Developmental optometrists believe that vision can be developed and improved through a learned process.
A developmental optometrist, also called a behavioral optometrist, focuses on the entire visual function— not just visual acuity, but also the integrity of the visual skills.
There are 17 different visual skills necessary for reading, writing, learning, playing sports— and virtually all other visual tasks. These visual skills enable you to see clearly and comfortably.
The way you see does not only depend on your visual acuity, or clarity of vision, but also on how well your eyes work together and communicate with your brain to accurately process visual information.
When to see a developmental optometrist
It is strongly recommended to schedule an appointment with a developmental optometrist to rule out any vision problems that might be affecting your child’s ability to learn.
Many times, children are mislabeled as ‘lazy’ or ‘learning disabled’ as a result of poor academic success, when really they may be suffering from a vision problem that is affecting their ability to read, write, and learn.
Many children also struggle on the playground or the sports field as a result of a vision problem— these children are generally mislabeled as clumsy, accident prone, or simply “bad in sports”.
If your child is struggling in school or on the sports field, a comprehensive evaluation by a developmental optometrist is highly recommended.
Do developmental optometrists only see children?
No, adults can benefit from a comprehensive vision evaluation as well.
Many adults suffer from digital eye strain, convergence insufficiency, eye turns, lazy eye, or even dizziness and imbalance. All of these vision conditions, and more, can be treated by a developmental optometrist.
A developmental optometrist will perform a comprehensive vision evaluation and provide an appropriate treatment plan— usually involving a program of vision therapy and/or therapeutic lenses.
What does an eye exam with a developmental optometrist look like?
While your eye exam will include tests for visual acuity, it will also include an assessment of your visual skills.
Your eye exam will focus on the following areas:
- Binocular vision: This test will determine how well your eyes work together to transmit visual information to the brain.
Your eye doctor will look at your ability to accurately focus your eyes simultaneously, for single vision— and look for signs of crossing, wandering, or misalignment.
- Oculomotility: This test will evaluate your ability to control where you focus your eyes, and your eye tracking abilities— skills necessary for reading.
Your eye doctor will look at your ability to follow a moving target smoothly as well as your ability to rapidly shift focus from one point to another.
- Accommodation: This test will evaluate your ability to focus your eyes on objects at varying distances.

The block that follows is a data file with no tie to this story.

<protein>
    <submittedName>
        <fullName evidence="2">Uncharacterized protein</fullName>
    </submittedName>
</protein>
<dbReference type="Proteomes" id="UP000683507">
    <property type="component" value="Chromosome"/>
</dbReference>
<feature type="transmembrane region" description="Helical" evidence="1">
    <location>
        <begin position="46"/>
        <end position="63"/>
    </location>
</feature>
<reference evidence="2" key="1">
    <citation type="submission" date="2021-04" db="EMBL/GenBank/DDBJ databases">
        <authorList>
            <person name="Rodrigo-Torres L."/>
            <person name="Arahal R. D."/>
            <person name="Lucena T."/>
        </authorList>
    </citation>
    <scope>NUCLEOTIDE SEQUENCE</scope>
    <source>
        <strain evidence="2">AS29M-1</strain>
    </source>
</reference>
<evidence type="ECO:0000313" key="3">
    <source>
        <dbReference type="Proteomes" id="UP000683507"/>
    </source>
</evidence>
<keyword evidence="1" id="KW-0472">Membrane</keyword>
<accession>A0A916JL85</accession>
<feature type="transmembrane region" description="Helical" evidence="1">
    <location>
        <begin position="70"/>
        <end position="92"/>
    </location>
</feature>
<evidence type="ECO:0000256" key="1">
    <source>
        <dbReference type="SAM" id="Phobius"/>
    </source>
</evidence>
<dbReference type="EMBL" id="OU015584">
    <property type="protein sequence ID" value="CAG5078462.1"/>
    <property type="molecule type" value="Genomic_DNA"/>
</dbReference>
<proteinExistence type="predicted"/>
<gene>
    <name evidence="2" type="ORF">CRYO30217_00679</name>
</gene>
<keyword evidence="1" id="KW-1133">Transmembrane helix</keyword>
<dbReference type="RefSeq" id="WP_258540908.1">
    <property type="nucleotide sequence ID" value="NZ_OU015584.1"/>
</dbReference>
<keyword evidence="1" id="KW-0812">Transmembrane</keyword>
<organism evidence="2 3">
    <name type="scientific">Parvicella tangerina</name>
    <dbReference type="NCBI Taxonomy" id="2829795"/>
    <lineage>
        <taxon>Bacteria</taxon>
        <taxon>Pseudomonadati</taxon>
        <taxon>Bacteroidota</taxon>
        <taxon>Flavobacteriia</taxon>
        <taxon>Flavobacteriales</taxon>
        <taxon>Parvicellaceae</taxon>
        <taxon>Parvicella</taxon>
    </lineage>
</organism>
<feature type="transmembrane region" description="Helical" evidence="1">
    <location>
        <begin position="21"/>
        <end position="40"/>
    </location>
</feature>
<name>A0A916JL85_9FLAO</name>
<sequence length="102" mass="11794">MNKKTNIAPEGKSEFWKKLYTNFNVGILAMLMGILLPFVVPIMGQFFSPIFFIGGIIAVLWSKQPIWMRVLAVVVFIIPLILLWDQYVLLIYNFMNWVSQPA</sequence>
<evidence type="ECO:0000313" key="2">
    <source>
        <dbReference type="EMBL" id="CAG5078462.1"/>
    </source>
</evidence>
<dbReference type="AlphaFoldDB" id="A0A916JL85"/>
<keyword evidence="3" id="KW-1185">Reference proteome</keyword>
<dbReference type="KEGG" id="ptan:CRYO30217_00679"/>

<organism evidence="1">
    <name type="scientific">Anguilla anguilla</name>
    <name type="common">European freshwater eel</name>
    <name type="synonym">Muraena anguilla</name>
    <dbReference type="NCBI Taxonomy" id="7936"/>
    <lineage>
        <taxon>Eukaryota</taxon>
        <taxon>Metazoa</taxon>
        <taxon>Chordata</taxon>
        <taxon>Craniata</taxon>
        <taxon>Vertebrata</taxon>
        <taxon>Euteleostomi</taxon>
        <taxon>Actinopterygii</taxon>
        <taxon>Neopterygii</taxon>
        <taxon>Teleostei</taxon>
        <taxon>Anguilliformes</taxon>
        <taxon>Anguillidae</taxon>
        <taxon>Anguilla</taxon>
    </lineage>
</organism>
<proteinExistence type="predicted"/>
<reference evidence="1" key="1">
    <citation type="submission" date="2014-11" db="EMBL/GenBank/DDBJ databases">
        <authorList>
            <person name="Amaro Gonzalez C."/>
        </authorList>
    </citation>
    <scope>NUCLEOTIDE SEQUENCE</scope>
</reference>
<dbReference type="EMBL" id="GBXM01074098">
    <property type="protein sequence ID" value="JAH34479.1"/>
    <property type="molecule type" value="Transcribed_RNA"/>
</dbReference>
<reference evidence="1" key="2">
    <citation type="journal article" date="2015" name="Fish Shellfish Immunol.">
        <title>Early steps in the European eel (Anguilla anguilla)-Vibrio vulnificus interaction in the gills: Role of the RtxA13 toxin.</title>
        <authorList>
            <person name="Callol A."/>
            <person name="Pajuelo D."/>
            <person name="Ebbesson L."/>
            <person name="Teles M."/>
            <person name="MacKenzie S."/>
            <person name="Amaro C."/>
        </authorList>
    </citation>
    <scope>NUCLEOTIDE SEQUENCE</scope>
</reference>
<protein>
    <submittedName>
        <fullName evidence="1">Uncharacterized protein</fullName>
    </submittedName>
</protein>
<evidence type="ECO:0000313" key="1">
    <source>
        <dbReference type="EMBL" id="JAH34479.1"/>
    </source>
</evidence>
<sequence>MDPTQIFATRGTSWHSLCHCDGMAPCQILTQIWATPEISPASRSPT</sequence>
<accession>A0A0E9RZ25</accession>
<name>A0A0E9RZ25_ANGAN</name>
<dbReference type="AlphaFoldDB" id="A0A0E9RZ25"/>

Your eye doctor will look at your ability to change focus from near to distant images, both quickly and smoothly. They will also assess your ability to maintain clear focus during near vision tasks for extended periods of time, without experiencing fatigue or blurry vision.
- Visual perception: This test will evaluate your ability to analyze and understand what you see, as well as your visual memory and visual discrimination abilities.
- Visual motor integration: This test will evaluate your eye-hand-body coordination.
- Balance and coordination: This test will evaluate whether your visual systems are effectively transmitting visual information from your brain to your body’s motor centers for good coordination and balance.
How do developmental optometrists treat vision conditions?
Developmental optometrists diagnose and treat a variety of vision conditions. Many vision problems can be treated with vision therapy, prism lenses, or a combination of the two.
In some cases, vision therapy is recommended in combination with surgery— usually if the patient presents with a significant eye turn.
Developmental optometrists not only treat the presenting problem, but also provide education on ways to prevent the development of vision problems, protect your vision, and improve your visual skills.
A primary goal of developmental optometry is to ensure that patients enjoy clear and comfortable vision for school, work, sports, and virtually all aspects of daily living.
Some developmental optometrists focus on a specific area of practice, such as:
- Children’s vision
- Vision-related learning difficulties
- Sports vision
- Traumatic brain injuries
- Parkinson’s disease
- Myopia management
If you think you or your child may be suffering from a vision problem, schedule an appointment for a comprehensive vision evaluation with a developmental optometrist near you.